10.4. Log-ratio/phase-difference analysis

Log-ratio/phase-difference analysis is a purely empirical technique that can be used to determine changes in the distribution parameters of the first coordination shell for certain kinds of data. This technique is most useful for data with a well-separated first coordination shell, i.e. one for which data from higher coordination shells is spectrally isolated from the first shell. An excellent example of a situation where this analysis would be useful would be a temperature series. In that case, log-ratio analysis can be used to measure the variation in σ2 as a function of temperature and phase difference analysis can be used to measure variation in bond length.

The approach of log-ratio/phase-difference analysis is to compare unknown data to a well known standard. The standard might be a room temperature measurement in the case of a temperature series. Or it might be a well ordered oxide for comparison with more disordered oxide forms. In any case, the analysis returns the differences between the standard and the unknown of the various cumulants of the distribution of atoms in the first shell.

The analysis is performed by first by Fourier filtering both the data and unknown to spectrally isolate the signal from the first coordination shell. Then polynomials are fitted to the log of the ratio of the amplitudes of the χ(q) functions and to the difference of the phases of the χ(q) function.

Log-Ratio(q)  = ln( Amp_unknown(q) / Amp_standard(q) )
Phase-Diff(q) = Phase_unknown(q) - Phase_standard(q)

These are fit using the cumulant expansion:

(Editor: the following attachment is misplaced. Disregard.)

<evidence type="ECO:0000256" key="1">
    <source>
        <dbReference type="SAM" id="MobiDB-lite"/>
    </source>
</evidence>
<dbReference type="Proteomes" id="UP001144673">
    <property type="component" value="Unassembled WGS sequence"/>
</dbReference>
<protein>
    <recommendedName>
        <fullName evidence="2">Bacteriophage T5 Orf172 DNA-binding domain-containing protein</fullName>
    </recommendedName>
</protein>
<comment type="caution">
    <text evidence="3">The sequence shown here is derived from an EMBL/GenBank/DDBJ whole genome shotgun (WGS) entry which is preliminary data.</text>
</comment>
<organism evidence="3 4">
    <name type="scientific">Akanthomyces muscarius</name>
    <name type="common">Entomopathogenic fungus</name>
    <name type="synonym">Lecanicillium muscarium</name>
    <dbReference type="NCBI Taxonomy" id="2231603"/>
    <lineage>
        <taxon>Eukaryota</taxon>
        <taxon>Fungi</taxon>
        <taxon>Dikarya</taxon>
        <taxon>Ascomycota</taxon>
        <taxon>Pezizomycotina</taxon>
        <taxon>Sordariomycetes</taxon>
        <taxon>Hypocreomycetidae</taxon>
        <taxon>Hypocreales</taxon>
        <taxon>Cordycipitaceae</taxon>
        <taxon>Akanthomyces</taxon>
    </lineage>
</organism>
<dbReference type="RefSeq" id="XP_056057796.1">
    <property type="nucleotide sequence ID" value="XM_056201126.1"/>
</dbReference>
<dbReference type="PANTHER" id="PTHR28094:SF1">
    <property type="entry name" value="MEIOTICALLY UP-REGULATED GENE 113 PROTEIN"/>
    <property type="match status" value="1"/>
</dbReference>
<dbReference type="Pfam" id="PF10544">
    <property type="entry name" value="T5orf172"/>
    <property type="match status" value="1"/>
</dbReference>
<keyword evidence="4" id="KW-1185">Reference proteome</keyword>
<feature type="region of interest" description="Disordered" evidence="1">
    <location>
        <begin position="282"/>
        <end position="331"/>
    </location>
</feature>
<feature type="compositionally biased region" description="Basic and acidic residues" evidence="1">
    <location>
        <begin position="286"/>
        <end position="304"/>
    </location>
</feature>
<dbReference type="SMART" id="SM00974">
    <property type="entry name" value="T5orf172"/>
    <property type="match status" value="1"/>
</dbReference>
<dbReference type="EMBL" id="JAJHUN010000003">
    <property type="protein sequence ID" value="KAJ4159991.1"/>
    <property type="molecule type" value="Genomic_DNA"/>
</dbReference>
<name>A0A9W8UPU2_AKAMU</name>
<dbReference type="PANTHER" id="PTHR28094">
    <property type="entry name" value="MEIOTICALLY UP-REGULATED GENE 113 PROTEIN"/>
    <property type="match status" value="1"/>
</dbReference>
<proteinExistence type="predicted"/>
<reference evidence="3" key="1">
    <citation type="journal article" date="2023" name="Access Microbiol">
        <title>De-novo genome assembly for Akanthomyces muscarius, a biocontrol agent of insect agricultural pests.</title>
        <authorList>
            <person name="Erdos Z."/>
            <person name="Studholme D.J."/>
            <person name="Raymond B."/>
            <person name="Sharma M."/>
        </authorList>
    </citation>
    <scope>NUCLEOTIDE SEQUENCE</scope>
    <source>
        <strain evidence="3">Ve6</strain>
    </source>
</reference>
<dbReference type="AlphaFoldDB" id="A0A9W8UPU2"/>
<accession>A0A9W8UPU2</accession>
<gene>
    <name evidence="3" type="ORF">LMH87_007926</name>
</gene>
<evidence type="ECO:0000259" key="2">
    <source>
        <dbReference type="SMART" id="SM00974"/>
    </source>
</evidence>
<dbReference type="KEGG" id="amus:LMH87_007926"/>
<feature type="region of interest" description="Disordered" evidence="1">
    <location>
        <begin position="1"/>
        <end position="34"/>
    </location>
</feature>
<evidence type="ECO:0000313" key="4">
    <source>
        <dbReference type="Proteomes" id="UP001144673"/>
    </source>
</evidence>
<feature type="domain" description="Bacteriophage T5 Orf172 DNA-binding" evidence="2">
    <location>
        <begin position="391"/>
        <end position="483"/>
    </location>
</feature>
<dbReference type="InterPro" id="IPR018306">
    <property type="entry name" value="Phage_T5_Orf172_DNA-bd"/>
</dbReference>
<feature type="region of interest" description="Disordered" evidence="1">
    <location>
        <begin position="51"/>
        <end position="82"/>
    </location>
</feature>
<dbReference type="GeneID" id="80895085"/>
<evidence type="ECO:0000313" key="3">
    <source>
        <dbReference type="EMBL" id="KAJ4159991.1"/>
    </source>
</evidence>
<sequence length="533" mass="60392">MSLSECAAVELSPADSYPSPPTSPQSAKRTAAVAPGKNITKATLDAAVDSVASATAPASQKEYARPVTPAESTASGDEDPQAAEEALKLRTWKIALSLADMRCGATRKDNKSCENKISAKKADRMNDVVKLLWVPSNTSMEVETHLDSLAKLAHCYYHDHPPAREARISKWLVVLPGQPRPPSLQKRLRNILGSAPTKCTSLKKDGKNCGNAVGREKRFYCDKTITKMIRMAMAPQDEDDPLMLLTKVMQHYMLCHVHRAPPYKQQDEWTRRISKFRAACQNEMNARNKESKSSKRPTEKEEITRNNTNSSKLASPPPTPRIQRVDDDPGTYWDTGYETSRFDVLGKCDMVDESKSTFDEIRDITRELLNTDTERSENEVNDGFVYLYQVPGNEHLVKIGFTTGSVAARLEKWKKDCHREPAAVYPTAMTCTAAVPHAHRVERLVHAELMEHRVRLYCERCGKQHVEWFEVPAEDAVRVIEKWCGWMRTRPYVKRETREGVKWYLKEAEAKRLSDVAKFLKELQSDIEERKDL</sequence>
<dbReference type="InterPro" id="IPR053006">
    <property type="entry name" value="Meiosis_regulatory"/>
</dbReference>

Log-Ratio(q)  = c_0 + 2*c_2 * q^2 + (2/3)*c_4 * q^4
Phase-diff(q) = 2 * c_1 * q - (4/3) * c_3 * q^3

The standard is selected from the menu at the top of this tool. The unknown is the current group, i.e. the one highlighted in the group list.

There are some other caveats along with the fact that this technique requires a spectrally isolated first shell.

  1. A perfectly ordered coordination shell is not necessary, but the distribution of atoms in the first shell must be well described by an expansion in a small number of cumulants. Thus, this technique may be inappropriate for highly disordered materials.
  2. Although this analysis is often referred to in the literature as “model independent analysis”, that is as much a shortcoming as an advantage. The technique can be used to measure changes in structural cumulants, but cannot be used to measure absolute values of those cumulants.
  3. This analysis cannot be performed on higher coordination shells except in the vary rare case of a second shell which is spectrally isolated both from the first shell and from all higher shells.
  4. The presence of spectral weight from any higher shell or from any multiple scattering paths will add considerable systematic uncertainty to this analysis.

When you select Log-Ratio from the main menu, the main window is replaced with the log-ratio/phase-difference tool, shown below.


Fig. 10.19 The log-ratio/phase-difference tool.

Once you select Fourier transform parameters and ranges for use in the analysis, you can click the Fit button to perform the fit. The fit to the log-ratio of the amplitudes is plotted when the fit is over. The buttons can be used to plot either the fit to the log-ratio of amplitudes or the fit to the phase difference. The fits use all cumulants up to the fourth. Depending on your data quality, choice of Fourier transform ranges can be important and quite sensitive. You can save the log-ratio and phase-difference data along with the fits to a file by clicking the Save ratio data and fit button.


Fig. 10.20 The results of the log-ratio fit to the Cu metal.


Fig. 10.21 The results of the phase-difference fit to the Cu metal.

The three plot buttons behave just like the purple plot buttons would behave were only the standard and unknown marked.

My favorite explanation of this analysis method is

  • Grant Bunker. Application of the ratio method of EXAFS analysis to disordered systems. Nuclear Instruments and Methods in Physics Research, 207(3):437 – 444, 1983. doi:10.1016/0167-5087(83)90655-5.

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